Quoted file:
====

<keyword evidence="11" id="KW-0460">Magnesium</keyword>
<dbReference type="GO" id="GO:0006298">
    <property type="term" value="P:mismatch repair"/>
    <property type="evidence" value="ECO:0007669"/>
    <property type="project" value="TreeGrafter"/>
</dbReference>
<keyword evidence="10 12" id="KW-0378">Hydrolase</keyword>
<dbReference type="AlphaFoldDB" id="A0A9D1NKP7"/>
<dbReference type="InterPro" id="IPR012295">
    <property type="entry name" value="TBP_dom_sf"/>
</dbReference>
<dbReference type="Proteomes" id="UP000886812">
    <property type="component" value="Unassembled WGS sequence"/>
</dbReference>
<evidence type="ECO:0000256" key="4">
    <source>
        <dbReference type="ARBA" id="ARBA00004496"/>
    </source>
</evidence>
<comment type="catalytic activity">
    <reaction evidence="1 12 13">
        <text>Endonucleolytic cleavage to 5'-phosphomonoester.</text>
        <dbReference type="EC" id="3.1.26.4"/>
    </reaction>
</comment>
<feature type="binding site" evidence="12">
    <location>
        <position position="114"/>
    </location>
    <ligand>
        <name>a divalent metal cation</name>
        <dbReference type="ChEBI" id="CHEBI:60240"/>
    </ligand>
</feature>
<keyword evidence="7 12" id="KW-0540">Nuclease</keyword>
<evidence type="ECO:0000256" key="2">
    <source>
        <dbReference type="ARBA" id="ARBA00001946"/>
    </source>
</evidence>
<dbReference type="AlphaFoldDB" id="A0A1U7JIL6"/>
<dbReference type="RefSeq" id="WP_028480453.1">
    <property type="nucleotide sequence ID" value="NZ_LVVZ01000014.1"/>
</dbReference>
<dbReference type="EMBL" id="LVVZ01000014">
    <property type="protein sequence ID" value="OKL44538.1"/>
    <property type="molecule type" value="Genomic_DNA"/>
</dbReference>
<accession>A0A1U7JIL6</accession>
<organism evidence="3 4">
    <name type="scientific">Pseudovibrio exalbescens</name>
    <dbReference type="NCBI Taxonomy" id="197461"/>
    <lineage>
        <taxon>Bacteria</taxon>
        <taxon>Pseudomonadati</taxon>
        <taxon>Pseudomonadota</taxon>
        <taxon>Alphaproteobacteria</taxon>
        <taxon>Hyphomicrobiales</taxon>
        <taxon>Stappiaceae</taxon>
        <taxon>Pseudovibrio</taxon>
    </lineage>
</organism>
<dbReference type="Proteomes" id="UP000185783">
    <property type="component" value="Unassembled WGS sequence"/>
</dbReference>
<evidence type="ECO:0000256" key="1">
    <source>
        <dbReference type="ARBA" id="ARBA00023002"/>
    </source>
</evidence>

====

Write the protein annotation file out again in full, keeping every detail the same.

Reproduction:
<keyword evidence="11" id="KW-0460">Magnesium</keyword>
<dbReference type="GO" id="GO:0006298">
    <property type="term" value="P:mismatch repair"/>
    <property type="evidence" value="ECO:0007669"/>
    <property type="project" value="TreeGrafter"/>
</dbReference>
<keyword evidence="10 12" id="KW-0378">Hydrolase</keyword>
<dbReference type="AlphaFoldDB" id="A0A9D1NKP7"/>
<dbReference type="InterPro" id="IPR012295">
    <property type="entry name" value="TBP_dom_sf"/>
</dbReference>
<dbReference type="Proteomes" id="UP000886812">
    <property type="component" value="Unassembled WGS sequence"/>
</dbReference>
<evidence type="ECO:0000256" key="4">
    <source>
        <dbReference type="ARBA" id="ARBA00004496"/>
    </source>
</evidence>
<comment type="catalytic activity">
    <reaction evidence="1 12 13">
        <text>Endonucleolytic cleavage to 5'-phosphomonoester.</text>
        <dbReference type="EC" id="3.1.26.4"/>
    </reaction>
</comment>
<feature type="binding site" evidence="12">
    <location>
        <position position="114"/>
    </location>
    <ligand>
        <name>a divalent metal cation</name>
        <dbReference type="ChEBI" id="CHEBI:60240"/>
    </ligand>
</feature>
<keyword evidence="7 12" id="KW-0540">Nuclease</keyword>
<evidence type="ECO:0000256" key="2">
    <source>
        <dbReference type="ARBA" id="ARBA00001946"/>
    </source>
</evidence>
<dbReference type="AlphaFoldDB" id="A0A1U7JIL6"/>
<dbReference type="RefSeq" id="WP_028480453.1">
    <property type="nucleotide sequence ID" value="NZ_LVVZ01000014.1"/>
</dbReference>
<dbReference type="EMBL" id="LVVZ01000014">
    <property type="protein sequence ID" value="OKL44538.1"/>
    <property type="molecule type" value="Genomic_DNA"/>
</dbReference>
<accession>A0A1U7JIL6</accession>
<organism evidence="3 4">
    <name type="scientific">Pseudovibrio exalbescens</name>
    <dbReference type="NCBI Taxonomy" id="197461"/>
    <lineage>
        <taxon>Bacteria</taxon>
        <taxon>Pseudomonadati</taxon>
        <taxon>Pseudomonadota</taxon>
        <taxon>Alphaproteobacteria</taxon>
        <taxon>Hyphomicrobiales</taxon>
        <taxon>Stappiaceae</taxon>
        <taxon>Pseudovibrio</taxon>
    </lineage>
</organism>
<dbReference type="Proteomes" id="UP000185783">
    <property type="component" value="Unassembled WGS sequence"/>
</dbReference>
<evidence type="ECO:0000256" key="1">
    <source>
        <dbReference type="ARBA" id="ARBA00023002"/>
    </source>
</evidence>